One of the biggest beneficiaries of the massive, slapdash tax bill that President Trump and Republican lawmakers celebrated at the White House on Wednesday will be, wait for it . . . President Trump. What a coincidence!


Paul Krugman: Tax-Cut Santa Is Coming to Town

But the rules have changed a bit this time, at least as far as the federal government is concerned. The St. Nick you knew is on vacation, possibly permanently. In his place we have Republican Tax-Cut Santa, who has different priorities.

You see, thenew guy doesn’t care whether you’re naughty or nice. In fact, he’ll actually reward you if you’re naughty in the right ways. But mainly he cares whether you’re rich, especially if your wealth comes from property (preferably inherited property), not hard work. In that case, you ge t a really big gift. If you’re an ordinary working family, not so much — and eventually you get that lump.

So let’s talk about whose stockings will be stuffed by the tax bill Republicans just rammed through without a single hearing or a single Democratic vote.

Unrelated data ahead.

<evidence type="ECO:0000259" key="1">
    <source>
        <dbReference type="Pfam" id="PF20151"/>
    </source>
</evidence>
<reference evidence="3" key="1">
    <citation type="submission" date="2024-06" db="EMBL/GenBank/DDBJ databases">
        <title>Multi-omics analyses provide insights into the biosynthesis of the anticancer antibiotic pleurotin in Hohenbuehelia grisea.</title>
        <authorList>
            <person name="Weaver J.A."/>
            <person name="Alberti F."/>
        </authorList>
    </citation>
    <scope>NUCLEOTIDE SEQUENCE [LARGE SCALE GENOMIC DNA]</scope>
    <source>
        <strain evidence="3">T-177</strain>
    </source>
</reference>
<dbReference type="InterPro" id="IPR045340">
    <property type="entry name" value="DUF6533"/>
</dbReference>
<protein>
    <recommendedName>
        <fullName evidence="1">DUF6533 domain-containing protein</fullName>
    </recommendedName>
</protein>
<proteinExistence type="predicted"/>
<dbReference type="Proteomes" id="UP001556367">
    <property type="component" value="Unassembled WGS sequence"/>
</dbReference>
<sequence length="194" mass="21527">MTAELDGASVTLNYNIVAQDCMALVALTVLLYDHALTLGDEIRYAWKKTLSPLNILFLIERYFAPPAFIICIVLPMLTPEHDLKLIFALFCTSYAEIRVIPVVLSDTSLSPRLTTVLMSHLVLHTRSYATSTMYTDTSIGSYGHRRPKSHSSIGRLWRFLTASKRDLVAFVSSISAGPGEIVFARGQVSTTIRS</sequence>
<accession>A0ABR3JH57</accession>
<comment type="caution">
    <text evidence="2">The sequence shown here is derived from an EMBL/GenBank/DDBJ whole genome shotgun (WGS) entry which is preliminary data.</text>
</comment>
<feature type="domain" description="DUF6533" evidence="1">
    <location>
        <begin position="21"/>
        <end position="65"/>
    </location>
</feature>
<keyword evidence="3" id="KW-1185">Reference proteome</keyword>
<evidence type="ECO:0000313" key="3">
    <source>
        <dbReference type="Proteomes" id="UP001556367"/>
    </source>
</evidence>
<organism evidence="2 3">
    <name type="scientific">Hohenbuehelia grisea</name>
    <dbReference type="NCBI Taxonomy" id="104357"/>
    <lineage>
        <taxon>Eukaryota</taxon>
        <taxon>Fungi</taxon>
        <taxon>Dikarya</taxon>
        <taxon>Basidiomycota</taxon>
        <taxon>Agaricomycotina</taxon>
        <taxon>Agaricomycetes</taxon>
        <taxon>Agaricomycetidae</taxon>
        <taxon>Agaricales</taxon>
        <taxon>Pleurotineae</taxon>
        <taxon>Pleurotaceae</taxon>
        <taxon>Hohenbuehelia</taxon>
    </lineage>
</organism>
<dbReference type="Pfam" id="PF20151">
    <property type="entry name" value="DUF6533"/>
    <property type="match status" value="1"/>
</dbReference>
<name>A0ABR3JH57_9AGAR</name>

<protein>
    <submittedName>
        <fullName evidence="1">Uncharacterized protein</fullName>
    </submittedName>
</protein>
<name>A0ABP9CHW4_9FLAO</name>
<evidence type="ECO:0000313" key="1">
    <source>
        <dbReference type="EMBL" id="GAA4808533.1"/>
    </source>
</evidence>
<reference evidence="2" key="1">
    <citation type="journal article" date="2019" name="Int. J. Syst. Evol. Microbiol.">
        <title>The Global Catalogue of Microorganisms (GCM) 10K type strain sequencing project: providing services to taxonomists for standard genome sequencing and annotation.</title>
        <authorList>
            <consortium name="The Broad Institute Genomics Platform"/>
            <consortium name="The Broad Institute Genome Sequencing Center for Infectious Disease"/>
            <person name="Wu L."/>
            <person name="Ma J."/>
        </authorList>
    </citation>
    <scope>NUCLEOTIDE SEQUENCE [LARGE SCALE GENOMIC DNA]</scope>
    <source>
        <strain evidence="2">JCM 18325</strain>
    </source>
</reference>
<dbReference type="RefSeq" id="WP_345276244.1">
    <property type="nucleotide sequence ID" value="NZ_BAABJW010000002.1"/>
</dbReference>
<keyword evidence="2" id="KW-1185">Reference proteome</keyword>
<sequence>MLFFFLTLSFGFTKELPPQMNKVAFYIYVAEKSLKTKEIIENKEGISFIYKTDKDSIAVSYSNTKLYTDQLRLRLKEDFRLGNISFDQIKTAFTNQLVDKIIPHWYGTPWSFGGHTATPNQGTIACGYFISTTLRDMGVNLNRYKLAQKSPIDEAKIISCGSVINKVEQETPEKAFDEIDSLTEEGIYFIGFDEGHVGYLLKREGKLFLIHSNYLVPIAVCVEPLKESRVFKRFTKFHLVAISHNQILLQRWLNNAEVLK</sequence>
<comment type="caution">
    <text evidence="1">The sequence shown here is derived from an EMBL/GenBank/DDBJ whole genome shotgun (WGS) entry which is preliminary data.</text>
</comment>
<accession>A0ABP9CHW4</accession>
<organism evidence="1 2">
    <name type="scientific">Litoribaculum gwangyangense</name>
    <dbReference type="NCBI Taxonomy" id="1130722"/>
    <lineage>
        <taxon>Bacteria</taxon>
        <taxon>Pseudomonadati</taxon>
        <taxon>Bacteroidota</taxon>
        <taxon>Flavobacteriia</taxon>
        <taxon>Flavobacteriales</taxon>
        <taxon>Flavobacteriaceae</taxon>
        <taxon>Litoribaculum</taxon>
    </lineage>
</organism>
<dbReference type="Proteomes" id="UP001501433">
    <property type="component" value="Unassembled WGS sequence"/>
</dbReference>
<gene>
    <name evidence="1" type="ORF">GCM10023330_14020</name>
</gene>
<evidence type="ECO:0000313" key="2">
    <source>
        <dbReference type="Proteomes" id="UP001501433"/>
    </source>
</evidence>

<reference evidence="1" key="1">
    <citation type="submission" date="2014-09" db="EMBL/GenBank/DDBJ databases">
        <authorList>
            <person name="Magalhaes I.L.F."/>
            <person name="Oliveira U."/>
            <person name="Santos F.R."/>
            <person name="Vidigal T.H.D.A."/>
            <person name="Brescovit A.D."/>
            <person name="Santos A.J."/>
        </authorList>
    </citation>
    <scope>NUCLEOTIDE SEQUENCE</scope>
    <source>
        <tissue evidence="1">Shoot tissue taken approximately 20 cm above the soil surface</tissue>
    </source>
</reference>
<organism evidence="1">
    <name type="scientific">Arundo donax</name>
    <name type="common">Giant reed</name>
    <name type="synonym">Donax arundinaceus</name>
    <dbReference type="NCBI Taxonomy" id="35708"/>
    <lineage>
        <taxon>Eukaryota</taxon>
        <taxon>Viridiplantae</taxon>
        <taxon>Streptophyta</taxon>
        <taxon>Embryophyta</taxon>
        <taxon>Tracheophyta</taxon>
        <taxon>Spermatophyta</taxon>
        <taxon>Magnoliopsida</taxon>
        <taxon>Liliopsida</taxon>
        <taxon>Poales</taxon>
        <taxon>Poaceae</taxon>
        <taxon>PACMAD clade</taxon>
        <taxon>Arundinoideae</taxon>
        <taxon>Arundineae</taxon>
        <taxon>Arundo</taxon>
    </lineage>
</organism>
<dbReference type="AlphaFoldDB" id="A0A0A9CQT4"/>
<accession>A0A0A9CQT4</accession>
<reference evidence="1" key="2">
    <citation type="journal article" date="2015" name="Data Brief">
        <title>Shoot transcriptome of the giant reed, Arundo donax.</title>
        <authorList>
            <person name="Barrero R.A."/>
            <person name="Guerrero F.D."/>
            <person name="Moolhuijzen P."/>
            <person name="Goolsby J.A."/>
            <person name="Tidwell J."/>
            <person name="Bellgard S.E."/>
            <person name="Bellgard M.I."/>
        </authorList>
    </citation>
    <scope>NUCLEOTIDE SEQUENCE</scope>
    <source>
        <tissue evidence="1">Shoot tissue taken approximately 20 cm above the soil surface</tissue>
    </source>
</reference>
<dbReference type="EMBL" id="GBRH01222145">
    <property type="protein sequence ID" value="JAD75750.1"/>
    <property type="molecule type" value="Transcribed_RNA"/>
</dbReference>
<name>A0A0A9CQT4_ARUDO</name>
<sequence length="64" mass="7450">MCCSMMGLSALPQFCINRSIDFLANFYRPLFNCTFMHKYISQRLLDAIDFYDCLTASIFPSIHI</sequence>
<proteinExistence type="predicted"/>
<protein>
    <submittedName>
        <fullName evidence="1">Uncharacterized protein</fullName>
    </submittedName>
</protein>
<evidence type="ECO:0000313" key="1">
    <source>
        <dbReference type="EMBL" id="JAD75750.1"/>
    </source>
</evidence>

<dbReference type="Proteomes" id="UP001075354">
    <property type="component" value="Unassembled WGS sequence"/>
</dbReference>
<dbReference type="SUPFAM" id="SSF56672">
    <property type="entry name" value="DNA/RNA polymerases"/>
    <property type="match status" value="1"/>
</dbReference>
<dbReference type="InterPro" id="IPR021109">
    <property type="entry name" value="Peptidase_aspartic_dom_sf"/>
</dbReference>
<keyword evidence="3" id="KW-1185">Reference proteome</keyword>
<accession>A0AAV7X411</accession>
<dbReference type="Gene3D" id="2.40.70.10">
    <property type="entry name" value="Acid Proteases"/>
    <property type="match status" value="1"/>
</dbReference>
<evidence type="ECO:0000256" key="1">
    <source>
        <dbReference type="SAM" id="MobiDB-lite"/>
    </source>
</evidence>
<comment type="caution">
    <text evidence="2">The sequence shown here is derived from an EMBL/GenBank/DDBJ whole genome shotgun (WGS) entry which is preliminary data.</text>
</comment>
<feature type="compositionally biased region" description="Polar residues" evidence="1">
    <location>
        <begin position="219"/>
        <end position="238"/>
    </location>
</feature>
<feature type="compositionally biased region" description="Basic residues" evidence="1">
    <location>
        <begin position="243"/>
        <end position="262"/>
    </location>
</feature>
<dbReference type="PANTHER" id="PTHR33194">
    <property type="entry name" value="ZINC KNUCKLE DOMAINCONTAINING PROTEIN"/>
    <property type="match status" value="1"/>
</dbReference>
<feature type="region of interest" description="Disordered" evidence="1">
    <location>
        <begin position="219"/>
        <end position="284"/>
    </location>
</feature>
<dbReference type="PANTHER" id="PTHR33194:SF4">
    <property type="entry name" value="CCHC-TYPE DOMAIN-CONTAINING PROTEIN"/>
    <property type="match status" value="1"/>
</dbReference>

Eugene Robinson: A sweetheart tax deal — for the Trumps

One of the biggest beneficiaries of the massive, slapdash tax bill that President Trump and Republican lawmakers celebrated at the White House on Wednesday will be, wait for it . . . President Trump. What a coincidence!

The rest of Trump’s wealthy family will benefit lavishly as well, including his son-in-law and all-purpose adviser, Jared Kushner. And, of course, it’s not a coincidence at all. The chance that this president would preside over a revision of the tax code without lining his own pockets was zero. Anyone who believed Trump’s claim that the tax bill would “cost me a fortune” hasn’t been paying attention.